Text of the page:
Todd Gureckis
  6. Just as an incremental follow-up, there has been an interesting discussion here and over email about these issues. I particularly found the ways of thinking about “field” studies (where dropout and missing data are the name of the game) and lab studies (where dropouts almost never happen) interesting. I strongly suspect that thinking more about this issue could be important for psychologists who are trained to think in terms of lab studies (where dropout never happen) and are now starting to experience more like “field” data given the widespread use of online data collection.

    A summary of what David and I have learned so far comes down to this:

    Our idea of adaptively filling in conditions is probably not “ideal” and could in fact be quite dangerous. The reasons are clear in Tal and Eytan‘s posts above (as well as an email from Dean Eckles). While in my lab the imbalance due to dropout is practically very low even on Mechanical Turk (2-3 people per condition out of like 100, see our PLOS paper about it), even a momentary change in the assignment probabilities of people to conditions can be bad. In a worst case, this adaptive algorithm used by an “inattentive” researcher could introduce to a pretty serious design flaw. Thus, the approach Tal, Eytan, and Dean advocated of pre-computing the required N (based for example on a power analysis) and then running until this minimum is met within each cell seems preferable. In other words, the lesson is explicitly report, possibly model, but definitely don’t adapt to the issue raise in point 5 in the original post. As a consequence this tends to deal with Issue #2 as well since assignment probabilities remain stationary in time. There are a couple of ways of dealing with that along the line of what Jake suggested (and Eytan shared some code using PlanOut that helped with this as well – I will try to post a link).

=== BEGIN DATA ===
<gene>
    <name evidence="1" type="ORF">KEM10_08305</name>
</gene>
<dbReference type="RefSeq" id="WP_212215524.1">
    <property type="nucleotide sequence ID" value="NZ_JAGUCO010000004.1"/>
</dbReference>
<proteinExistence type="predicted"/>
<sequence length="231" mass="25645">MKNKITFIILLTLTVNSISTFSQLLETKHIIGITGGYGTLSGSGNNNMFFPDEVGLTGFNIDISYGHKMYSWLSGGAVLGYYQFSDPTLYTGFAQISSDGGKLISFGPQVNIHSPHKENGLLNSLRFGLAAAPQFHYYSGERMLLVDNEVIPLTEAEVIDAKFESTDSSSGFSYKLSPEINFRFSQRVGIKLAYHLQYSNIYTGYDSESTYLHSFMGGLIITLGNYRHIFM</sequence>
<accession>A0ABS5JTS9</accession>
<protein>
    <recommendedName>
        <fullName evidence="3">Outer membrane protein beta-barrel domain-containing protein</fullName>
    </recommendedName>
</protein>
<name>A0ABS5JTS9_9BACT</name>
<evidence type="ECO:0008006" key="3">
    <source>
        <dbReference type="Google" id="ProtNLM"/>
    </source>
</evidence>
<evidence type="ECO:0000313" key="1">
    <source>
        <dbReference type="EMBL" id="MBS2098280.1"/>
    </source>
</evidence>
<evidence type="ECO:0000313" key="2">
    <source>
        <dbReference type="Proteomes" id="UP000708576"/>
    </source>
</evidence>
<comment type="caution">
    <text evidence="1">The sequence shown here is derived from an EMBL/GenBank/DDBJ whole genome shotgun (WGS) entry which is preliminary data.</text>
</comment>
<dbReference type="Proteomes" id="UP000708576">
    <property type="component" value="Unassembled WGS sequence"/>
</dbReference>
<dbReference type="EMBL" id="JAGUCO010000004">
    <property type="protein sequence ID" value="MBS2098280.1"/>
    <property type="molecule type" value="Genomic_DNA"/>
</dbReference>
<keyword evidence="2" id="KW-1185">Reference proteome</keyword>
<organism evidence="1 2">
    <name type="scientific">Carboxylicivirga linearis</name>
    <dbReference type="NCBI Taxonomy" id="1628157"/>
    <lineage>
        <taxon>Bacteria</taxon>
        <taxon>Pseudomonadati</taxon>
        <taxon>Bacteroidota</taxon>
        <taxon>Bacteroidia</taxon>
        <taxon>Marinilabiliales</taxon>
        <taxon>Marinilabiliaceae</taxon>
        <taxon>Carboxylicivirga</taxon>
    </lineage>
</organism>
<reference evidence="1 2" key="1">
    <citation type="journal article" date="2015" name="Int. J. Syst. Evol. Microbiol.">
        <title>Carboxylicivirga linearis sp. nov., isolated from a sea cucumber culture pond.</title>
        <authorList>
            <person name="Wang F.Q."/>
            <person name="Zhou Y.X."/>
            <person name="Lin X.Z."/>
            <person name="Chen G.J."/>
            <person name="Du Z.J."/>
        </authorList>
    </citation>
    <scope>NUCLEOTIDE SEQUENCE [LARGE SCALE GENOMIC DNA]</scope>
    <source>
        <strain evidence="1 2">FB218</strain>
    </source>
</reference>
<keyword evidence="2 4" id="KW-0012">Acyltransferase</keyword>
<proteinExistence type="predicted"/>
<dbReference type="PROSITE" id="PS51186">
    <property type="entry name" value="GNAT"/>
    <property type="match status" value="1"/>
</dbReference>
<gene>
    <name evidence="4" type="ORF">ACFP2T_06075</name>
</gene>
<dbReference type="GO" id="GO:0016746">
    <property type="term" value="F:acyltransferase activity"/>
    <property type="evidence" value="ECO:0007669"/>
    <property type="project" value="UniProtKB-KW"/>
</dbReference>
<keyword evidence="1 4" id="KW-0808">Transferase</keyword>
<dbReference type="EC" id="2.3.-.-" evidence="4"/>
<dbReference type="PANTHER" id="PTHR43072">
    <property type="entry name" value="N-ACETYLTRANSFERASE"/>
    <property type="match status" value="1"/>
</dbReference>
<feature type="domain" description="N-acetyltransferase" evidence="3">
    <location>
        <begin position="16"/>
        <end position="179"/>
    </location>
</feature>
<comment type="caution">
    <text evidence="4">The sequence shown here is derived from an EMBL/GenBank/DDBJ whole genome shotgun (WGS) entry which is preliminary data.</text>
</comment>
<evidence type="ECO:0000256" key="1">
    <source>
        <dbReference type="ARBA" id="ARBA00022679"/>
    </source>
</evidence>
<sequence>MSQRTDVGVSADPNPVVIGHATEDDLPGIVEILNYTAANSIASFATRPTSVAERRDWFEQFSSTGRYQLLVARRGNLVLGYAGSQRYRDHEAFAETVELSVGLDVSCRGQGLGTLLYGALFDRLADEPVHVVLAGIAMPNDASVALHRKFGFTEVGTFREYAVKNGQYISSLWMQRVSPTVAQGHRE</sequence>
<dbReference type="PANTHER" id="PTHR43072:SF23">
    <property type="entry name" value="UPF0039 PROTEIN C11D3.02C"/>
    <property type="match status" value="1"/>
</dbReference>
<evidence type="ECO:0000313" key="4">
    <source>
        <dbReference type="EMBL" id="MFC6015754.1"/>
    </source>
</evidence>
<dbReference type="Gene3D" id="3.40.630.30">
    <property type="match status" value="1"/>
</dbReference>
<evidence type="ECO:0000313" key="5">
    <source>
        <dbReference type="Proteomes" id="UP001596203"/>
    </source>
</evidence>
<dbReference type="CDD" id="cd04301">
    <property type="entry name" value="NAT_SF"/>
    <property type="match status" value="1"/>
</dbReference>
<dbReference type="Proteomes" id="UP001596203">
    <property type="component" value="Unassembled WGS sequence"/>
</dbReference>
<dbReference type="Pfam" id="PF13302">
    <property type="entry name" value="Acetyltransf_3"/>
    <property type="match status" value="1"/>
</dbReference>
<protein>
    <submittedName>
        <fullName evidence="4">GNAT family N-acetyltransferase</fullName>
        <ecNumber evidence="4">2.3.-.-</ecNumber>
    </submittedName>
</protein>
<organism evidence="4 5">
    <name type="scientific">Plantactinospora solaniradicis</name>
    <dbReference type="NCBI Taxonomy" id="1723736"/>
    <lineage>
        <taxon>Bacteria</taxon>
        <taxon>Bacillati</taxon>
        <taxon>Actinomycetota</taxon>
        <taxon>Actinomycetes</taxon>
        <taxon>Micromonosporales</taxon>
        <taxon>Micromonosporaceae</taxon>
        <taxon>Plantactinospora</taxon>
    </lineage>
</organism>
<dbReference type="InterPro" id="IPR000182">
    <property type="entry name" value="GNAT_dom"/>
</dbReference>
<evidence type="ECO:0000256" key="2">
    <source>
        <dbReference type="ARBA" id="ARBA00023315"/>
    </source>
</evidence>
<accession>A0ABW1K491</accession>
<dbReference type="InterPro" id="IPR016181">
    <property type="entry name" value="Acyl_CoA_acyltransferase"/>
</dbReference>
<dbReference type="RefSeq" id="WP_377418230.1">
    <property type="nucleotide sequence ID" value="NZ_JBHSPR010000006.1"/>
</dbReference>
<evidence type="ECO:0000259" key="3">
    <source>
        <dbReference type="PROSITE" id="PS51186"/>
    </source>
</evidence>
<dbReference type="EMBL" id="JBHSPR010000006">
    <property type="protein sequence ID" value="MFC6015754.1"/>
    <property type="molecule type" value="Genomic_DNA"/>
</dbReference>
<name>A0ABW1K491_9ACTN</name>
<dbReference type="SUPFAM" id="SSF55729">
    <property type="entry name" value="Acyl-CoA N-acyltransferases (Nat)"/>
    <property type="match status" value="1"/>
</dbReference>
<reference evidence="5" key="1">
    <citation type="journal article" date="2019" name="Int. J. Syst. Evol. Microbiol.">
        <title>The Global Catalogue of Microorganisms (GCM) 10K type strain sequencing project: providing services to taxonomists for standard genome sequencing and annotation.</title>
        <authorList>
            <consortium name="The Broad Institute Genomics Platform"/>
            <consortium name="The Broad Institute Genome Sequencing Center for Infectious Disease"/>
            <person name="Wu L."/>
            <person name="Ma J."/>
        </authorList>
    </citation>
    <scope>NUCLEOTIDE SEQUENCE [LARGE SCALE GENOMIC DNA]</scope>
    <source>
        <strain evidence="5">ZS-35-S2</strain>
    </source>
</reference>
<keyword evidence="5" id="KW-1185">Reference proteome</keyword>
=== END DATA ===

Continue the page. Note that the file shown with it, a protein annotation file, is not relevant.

What remains open though is the issue about balancing between nested factors, and dealing with (what we are calling) “priorities” over factors. I suspect the language of priorities seems weird in an experiment but I guess my idea is that there are some aspects of an experiment we often randomize (like in a category learning experiment the position of the category A/B buttons). We often code that just using a separate random number generator. However, ideally this variable should be counterbalanced as well (not just randomly sampled). However, you don’t want this to trump your main experiment design. One way to do this is to explicitly recognize and track the conditional dependencies between factors and do assignments this way. I’m interesting if my thinking on this is also flawed (perhaps the solution for this becomes more transparent when you relax the issue of dealing with dropouts).

    Re: Tal’s point of having multiple “rounds” of data collection:
    In general, we tend to do data collection online this way for technical reasons. For example on AMT, If you post too many HIT assignments at once it can slow down the page load speeds your webserver/web app so typically good to “throttle” subjects at like 5-10 at a time, then then go get more.

    Todd Gureckis